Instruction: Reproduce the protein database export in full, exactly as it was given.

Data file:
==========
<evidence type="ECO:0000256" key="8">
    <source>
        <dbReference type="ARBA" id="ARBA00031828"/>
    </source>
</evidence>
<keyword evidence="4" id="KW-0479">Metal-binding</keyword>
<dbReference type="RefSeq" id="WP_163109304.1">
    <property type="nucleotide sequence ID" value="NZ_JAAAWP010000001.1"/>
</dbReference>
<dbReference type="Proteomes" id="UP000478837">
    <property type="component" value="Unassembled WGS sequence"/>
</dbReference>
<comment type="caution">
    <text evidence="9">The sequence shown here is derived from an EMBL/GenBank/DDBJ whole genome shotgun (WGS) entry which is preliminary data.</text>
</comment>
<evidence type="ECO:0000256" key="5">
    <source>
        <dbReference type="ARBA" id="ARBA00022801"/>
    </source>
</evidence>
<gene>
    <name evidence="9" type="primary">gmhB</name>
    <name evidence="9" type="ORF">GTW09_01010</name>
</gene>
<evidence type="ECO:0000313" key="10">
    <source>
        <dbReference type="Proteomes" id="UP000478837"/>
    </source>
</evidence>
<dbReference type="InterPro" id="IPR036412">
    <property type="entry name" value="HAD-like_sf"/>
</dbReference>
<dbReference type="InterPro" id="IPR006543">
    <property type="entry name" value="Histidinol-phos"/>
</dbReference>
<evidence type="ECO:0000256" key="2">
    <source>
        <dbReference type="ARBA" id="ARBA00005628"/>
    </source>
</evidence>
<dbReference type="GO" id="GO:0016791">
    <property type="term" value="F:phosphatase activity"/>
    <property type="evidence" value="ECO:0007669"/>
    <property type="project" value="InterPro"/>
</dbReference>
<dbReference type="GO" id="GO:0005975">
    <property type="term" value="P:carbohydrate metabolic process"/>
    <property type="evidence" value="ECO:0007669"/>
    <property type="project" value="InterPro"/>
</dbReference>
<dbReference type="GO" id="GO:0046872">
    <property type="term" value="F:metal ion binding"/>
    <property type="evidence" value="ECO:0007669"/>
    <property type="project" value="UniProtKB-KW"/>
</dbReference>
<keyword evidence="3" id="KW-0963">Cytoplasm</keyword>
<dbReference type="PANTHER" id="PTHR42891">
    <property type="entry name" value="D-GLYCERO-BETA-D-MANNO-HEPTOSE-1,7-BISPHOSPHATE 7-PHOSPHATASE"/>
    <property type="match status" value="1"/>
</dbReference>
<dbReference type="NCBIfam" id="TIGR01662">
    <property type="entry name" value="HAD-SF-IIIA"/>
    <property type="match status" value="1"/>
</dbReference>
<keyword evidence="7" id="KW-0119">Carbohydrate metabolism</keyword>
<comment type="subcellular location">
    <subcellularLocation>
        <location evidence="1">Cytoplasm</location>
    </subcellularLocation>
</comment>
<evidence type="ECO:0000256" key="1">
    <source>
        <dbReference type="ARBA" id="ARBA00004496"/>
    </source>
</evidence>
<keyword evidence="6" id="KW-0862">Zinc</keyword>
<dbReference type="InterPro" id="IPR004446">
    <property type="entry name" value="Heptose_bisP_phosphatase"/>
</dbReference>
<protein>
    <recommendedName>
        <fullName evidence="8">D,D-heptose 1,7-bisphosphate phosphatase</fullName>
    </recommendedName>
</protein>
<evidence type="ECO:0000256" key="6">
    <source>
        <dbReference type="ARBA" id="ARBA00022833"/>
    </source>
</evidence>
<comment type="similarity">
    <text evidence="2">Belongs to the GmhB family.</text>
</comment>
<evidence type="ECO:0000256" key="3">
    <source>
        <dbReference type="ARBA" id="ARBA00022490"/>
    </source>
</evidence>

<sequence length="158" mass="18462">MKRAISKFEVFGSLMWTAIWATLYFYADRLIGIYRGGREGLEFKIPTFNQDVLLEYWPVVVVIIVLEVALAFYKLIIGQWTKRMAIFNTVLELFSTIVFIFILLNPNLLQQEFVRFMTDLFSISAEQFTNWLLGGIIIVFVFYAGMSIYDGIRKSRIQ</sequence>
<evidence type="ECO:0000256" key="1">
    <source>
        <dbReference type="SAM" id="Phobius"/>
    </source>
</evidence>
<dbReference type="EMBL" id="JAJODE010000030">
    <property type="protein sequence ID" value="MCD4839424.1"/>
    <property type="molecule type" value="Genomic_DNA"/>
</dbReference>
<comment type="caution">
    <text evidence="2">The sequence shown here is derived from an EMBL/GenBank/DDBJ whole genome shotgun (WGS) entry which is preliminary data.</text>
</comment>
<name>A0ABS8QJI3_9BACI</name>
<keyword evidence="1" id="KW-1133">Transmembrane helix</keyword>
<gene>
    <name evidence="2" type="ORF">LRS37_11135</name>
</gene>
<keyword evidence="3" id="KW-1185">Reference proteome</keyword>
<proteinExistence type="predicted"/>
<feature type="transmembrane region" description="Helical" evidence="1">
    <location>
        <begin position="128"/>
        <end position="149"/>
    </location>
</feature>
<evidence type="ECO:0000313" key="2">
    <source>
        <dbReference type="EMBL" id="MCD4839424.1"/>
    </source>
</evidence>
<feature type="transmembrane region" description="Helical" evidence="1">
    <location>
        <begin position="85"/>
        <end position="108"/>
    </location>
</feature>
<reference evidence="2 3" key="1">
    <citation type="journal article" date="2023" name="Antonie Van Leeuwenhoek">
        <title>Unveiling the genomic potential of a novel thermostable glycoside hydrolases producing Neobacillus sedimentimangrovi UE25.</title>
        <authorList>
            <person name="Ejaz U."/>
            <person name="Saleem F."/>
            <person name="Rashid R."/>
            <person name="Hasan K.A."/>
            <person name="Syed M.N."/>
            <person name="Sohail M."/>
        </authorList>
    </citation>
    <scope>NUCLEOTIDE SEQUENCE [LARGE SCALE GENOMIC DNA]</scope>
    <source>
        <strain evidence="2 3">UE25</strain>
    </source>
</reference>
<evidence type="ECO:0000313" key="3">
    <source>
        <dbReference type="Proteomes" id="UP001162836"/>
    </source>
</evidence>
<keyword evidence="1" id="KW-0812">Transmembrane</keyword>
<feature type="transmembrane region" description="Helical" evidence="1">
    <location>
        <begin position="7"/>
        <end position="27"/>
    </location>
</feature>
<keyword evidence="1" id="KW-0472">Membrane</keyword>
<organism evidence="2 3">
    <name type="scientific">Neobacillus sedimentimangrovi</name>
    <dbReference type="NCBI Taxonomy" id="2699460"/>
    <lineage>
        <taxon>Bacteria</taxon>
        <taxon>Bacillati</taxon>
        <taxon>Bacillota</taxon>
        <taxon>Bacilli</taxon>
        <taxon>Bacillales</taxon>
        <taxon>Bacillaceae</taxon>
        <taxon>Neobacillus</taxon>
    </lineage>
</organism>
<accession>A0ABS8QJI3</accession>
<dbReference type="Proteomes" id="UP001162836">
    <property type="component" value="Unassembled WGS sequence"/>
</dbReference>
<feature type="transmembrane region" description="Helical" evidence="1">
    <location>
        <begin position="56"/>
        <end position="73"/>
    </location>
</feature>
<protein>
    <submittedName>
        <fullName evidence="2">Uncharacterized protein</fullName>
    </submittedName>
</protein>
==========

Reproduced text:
<evidence type="ECO:0000256" key="8">
    <source>
        <dbReference type="ARBA" id="ARBA00031828"/>
    </source>
</evidence>
<keyword evidence="4" id="KW-0479">Metal-binding</keyword>
<dbReference type="RefSeq" id="WP_163109304.1">
    <property type="nucleotide sequence ID" value="NZ_JAAAWP010000001.1"/>
</dbReference>
<dbReference type="Proteomes" id="UP000478837">
    <property type="component" value="Unassembled WGS sequence"/>
</dbReference>
<comment type="caution">
    <text evidence="9">The sequence shown here is derived from an EMBL/GenBank/DDBJ whole genome shotgun (WGS) entry which is preliminary data.</text>
</comment>
<evidence type="ECO:0000256" key="5">
    <source>
        <dbReference type="ARBA" id="ARBA00022801"/>
    </source>
</evidence>
<gene>
    <name evidence="9" type="primary">gmhB</name>
    <name evidence="9" type="ORF">GTW09_01010</name>
</gene>
<evidence type="ECO:0000313" key="10">
    <source>
        <dbReference type="Proteomes" id="UP000478837"/>
    </source>
</evidence>
<dbReference type="InterPro" id="IPR036412">
    <property type="entry name" value="HAD-like_sf"/>
</dbReference>
<dbReference type="InterPro" id="IPR006543">
    <property type="entry name" value="Histidinol-phos"/>
</dbReference>
<evidence type="ECO:0000256" key="2">
    <source>
        <dbReference type="ARBA" id="ARBA00005628"/>
    </source>
</evidence>
<dbReference type="GO" id="GO:0016791">
    <property type="term" value="F:phosphatase activity"/>
    <property type="evidence" value="ECO:0007669"/>
    <property type="project" value="InterPro"/>
</dbReference>
<dbReference type="GO" id="GO:0005975">
    <property type="term" value="P:carbohydrate metabolic process"/>
    <property type="evidence" value="ECO:0007669"/>
    <property type="project" value="InterPro"/>
</dbReference>
<dbReference type="GO" id="GO:0046872">
    <property type="term" value="F:metal ion binding"/>
    <property type="evidence" value="ECO:0007669"/>
    <property type="project" value="UniProtKB-KW"/>
</dbReference>
<keyword evidence="3" id="KW-0963">Cytoplasm</keyword>
<dbReference type="PANTHER" id="PTHR42891">
    <property type="entry name" value="D-GLYCERO-BETA-D-MANNO-HEPTOSE-1,7-BISPHOSPHATE 7-PHOSPHATASE"/>
    <property type="match status" value="1"/>
</dbReference>
<dbReference type="NCBIfam" id="TIGR01662">
    <property type="entry name" value="HAD-SF-IIIA"/>
    <property type="match status" value="1"/>
</dbReference>
<keyword evidence="7" id="KW-0119">Carbohydrate metabolism</keyword>
<comment type="subcellular location">
    <subcellularLocation>
        <location evidence="1">Cytoplasm</location>
    </subcellularLocation>
</comment>
<evidence type="ECO:0000256" key="1">
    <source>
        <dbReference type="ARBA" id="ARBA00004496"/>
    </source>
</evidence>
<keyword evidence="6" id="KW-0862">Zinc</keyword>
<dbReference type="InterPro" id="IPR004446">
    <property type="entry name" value="Heptose_bisP_phosphatase"/>
</dbReference>
<protein>
    <recommendedName>
        <fullName evidence="8">D,D-heptose 1,7-bisphosphate phosphatase</fullName>
    </recommendedName>
</protein>
<evidence type="ECO:0000256" key="6">
    <source>
        <dbReference type="ARBA" id="ARBA00022833"/>
    </source>
</evidence>
<comment type="similarity">
    <text evidence="2">Belongs to the GmhB family.</text>
</comment>
<evidence type="ECO:0000256" key="3">
    <source>
        <dbReference type="ARBA" id="ARBA00022490"/>
    </source>
</evidence>

<sequence length="158" mass="18462">MKRAISKFEVFGSLMWTAIWATLYFYADRLIGIYRGGREGLEFKIPTFNQDVLLEYWPVVVVIIVLEVALAFYKLIIGQWTKRMAIFNTVLELFSTIVFIFILLNPNLLQQEFVRFMTDLFSISAEQFTNWLLGGIIIVFVFYAGMSIYDGIRKSRIQ</sequence>
<evidence type="ECO:0000256" key="1">
    <source>
        <dbReference type="SAM" id="Phobius"/>
    </source>
</evidence>
<dbReference type="EMBL" id="JAJODE010000030">
    <property type="protein sequence ID" value="MCD4839424.1"/>
    <property type="molecule type" value="Genomic_DNA"/>
</dbReference>
<comment type="caution">
    <text evidence="2">The sequence shown here is derived from an EMBL/GenBank/DDBJ whole genome shotgun (WGS) entry which is preliminary data.</text>
</comment>
<name>A0ABS8QJI3_9BACI</name>
<keyword evidence="1" id="KW-1133">Transmembrane helix</keyword>
<gene>
    <name evidence="2" type="ORF">LRS37_11135</name>
</gene>
<keyword evidence="3" id="KW-1185">Reference proteome</keyword>
<proteinExistence type="predicted"/>
<feature type="transmembrane region" description="Helical" evidence="1">
    <location>
        <begin position="128"/>
        <end position="149"/>
    </location>
</feature>
<evidence type="ECO:0000313" key="2">
    <source>
        <dbReference type="EMBL" id="MCD4839424.1"/>
    </source>
</evidence>
<feature type="transmembrane region" description="Helical" evidence="1">
    <location>
        <begin position="85"/>
        <end position="108"/>
    </location>
</feature>
<reference evidence="2 3" key="1">
    <citation type="journal article" date="2023" name="Antonie Van Leeuwenhoek">
        <title>Unveiling the genomic potential of a novel thermostable glycoside hydrolases producing Neobacillus sedimentimangrovi UE25.</title>
        <authorList>
            <person name="Ejaz U."/>
            <person name="Saleem F."/>
            <person name="Rashid R."/>
            <person name="Hasan K.A."/>
            <person name="Syed M.N."/>
            <person name="Sohail M."/>
        </authorList>
    </citation>
    <scope>NUCLEOTIDE SEQUENCE [LARGE SCALE GENOMIC DNA]</scope>
    <source>
        <strain evidence="2 3">UE25</strain>
    </source>
</reference>
<evidence type="ECO:0000313" key="3">
    <source>
        <dbReference type="Proteomes" id="UP001162836"/>
    </source>
</evidence>
<keyword evidence="1" id="KW-0812">Transmembrane</keyword>
<feature type="transmembrane region" description="Helical" evidence="1">
    <location>
        <begin position="7"/>
        <end position="27"/>
    </location>
</feature>
<keyword evidence="1" id="KW-0472">Membrane</keyword>
<organism evidence="2 3">
    <name type="scientific">Neobacillus sedimentimangrovi</name>
    <dbReference type="NCBI Taxonomy" id="2699460"/>
    <lineage>
        <taxon>Bacteria</taxon>
        <taxon>Bacillati</taxon>
        <taxon>Bacillota</taxon>
        <taxon>Bacilli</taxon>
        <taxon>Bacillales</taxon>
        <taxon>Bacillaceae</taxon>
        <taxon>Neobacillus</taxon>
    </lineage>
</organism>
<accession>A0ABS8QJI3</accession>
<dbReference type="Proteomes" id="UP001162836">
    <property type="component" value="Unassembled WGS sequence"/>
</dbReference>
<feature type="transmembrane region" description="Helical" evidence="1">
    <location>
        <begin position="56"/>
        <end position="73"/>
    </location>
</feature>
<protein>
    <submittedName>
        <fullName evidence="2">Uncharacterized protein</fullName>
    </submittedName>
</protein>